Day 15: 30 Days of Gratitude

Baby number five would enter our world any minute. He was coming by c-section because Mary had already had one due to a complication last time. Everyone was excited. A baby was coming. The doctor explained everything that was going on since we were on the other side of the screen. The incision was made. Any second now and we would meet our little guy! “Here he comes,” the doctor announced. Excitement. Joy. Expectation.

Then silence.

All the air left the operating room.

We couldn’t see our new boy because the nurse grabbed him and they took him across the room and then out. I asked what was wrong. We knew that something out of the ordinary was going on. We knew what was supposed to happen in the room after a baby is born. It’s magical. All four times before, when the baby came, the walls couldn’t contain everyone’s happiness.

This time was different.

We had already been in the regular room a couple of hours when our pediatrician came in. He bounced in congratulating us and celebrating the birth. He sat down and starting talking about how healthy Eli. “His APGAR score had been a little low at first, but everything was fine now.” He continued telling us the normal information about a newborn. He continued talking, and said, “…and we think he may have Down syndrome…” (and he kept talking, but I have no idea what he said). I interrupted him and asked, “What did you just say?”

So many thoughts went through my mind in that moment. Life seemed to grind to a halt. I describe it now that my dreams for Eli died — even though they had not been dreamed yet. I’m talking about the dreams we have of how a baby will grow and develop and the dreams for the future that haven’t taken shape, but still exist.

I can see myself standing in the hall outside the special room they had Eli in because he needed to undergo some tests, and he needed to be under special lights. I looked at him through the glass and wondered why God had brought this about. I loved Eli and accepted him as he was, but I didn’t understand. I had no idea what God had in store. But I did believe that God had created Eli just as He wanted him to be.

I can’t write everything down now because I think it could be an entire book. But let me cut to today.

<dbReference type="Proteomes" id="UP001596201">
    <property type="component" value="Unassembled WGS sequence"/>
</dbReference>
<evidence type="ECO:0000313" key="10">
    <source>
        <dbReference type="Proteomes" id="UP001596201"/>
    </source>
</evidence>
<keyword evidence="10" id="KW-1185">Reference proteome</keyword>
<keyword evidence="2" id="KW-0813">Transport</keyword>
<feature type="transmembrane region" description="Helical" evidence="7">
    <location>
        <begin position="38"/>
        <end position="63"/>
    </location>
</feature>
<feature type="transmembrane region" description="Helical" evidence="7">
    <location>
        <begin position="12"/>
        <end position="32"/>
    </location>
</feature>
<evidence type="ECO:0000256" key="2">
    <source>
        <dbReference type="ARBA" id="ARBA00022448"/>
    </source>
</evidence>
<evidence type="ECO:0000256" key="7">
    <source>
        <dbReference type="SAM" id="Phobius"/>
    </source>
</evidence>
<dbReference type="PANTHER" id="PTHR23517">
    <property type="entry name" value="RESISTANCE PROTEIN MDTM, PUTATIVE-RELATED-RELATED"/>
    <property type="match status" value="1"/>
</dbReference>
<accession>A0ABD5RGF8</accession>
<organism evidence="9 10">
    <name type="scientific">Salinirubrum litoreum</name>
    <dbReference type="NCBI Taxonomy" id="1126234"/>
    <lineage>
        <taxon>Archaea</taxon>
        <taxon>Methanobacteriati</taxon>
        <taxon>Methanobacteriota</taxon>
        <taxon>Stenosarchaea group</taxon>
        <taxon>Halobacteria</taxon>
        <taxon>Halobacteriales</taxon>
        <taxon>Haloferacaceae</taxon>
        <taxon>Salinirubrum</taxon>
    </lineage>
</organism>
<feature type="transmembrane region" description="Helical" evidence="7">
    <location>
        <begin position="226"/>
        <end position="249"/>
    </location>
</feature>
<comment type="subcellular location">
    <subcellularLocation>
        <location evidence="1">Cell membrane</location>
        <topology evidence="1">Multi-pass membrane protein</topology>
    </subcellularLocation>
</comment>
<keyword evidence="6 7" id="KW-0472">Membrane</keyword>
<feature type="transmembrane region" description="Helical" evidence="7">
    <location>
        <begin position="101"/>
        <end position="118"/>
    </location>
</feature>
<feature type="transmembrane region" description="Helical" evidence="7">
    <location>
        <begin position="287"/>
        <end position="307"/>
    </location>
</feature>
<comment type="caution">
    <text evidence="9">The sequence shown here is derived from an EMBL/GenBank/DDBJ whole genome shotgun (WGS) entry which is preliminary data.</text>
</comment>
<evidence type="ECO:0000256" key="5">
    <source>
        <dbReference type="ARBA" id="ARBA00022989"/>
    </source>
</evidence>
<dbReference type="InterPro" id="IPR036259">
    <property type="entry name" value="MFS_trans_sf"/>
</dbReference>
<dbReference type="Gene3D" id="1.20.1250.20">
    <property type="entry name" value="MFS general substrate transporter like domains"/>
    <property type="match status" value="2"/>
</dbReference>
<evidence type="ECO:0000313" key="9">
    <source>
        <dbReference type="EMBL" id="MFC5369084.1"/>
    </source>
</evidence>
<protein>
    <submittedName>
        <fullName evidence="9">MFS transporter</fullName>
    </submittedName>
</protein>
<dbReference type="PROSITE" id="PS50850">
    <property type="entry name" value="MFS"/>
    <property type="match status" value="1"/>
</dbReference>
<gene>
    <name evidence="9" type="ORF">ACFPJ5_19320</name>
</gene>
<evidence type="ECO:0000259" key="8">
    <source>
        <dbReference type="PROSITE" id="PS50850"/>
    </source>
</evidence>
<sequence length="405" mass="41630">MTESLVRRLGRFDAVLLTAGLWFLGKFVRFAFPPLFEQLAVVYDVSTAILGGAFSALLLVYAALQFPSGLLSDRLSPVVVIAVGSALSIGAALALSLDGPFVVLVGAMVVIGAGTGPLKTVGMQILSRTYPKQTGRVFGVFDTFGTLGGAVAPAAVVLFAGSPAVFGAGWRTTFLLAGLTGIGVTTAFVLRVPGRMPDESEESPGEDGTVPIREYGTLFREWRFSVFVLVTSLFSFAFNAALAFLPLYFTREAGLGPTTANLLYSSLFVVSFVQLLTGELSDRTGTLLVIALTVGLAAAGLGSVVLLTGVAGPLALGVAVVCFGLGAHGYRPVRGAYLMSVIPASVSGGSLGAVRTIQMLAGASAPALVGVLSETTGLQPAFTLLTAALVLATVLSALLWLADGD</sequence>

I am so grateful for Eli.

I repeat Betsy ten Boom’s statement all the time that there are “no ifs in God’s Kingdom.” But, if Eli had never been born or if he had not been born with Down syndrome here is a list of things that would never have happened:

  • Our hearts would not have been opened to the disability community.
  • We would not have cared about the children affected by disability living in orphanages across Ukraine.
  • We would not have adopted Micah.
  • We would not have adopted Matthew.
  • We would not have adopted Eliana.
  • We would not have adopted Ethan.
  • We would not have become examples and advocates for adoption.
  • There are a dozen or so families who probably would not have adopted a couple of dozen kids, simply because those families would not have been exposed to the need and the possibility.
  • We would not have moved to Ukraine to serve the disability community here in Brovary.
  • Our family would never have been changed the way it has been changed.

There are lots of other, more private things that I could list here (but maybe for a book).

I’m grateful that this little boy has changed so many lives. Including mine.

One of my favorite Eli stories is when Mary was getting everyone ready to head to church on a Wednesday evening. She had made sure the big kids were presentable and had gotten Eli, Matthew, Micah, and Eliana ready to go. She was getting them all into the van (Clifford the Big Red Van, we called her – for obvious reasons). The only problem was, she could not find Eli. She checked everywhere in the house she could think of, and then checked the backyard. Sure enough, he had decided to escape out the back door. There was only one problem. Here is the photographic evidence.

Somehow, she still made it to church. She is a remarkable woman.

One last thing — I stumbled upon a photo of Ethan doing the squinty smile…

(I’m pretty sure that’s how Jesus smiles at us.)

Chris Malone

Chris and his family serve as missionaries near Kyiv, Ukraine. Chris and his wife, Mary, have nine children. Five of their children have Down syndrome and four of those are adopted from Ukraine. Their four older children are in various stages of starting college and starting careers.

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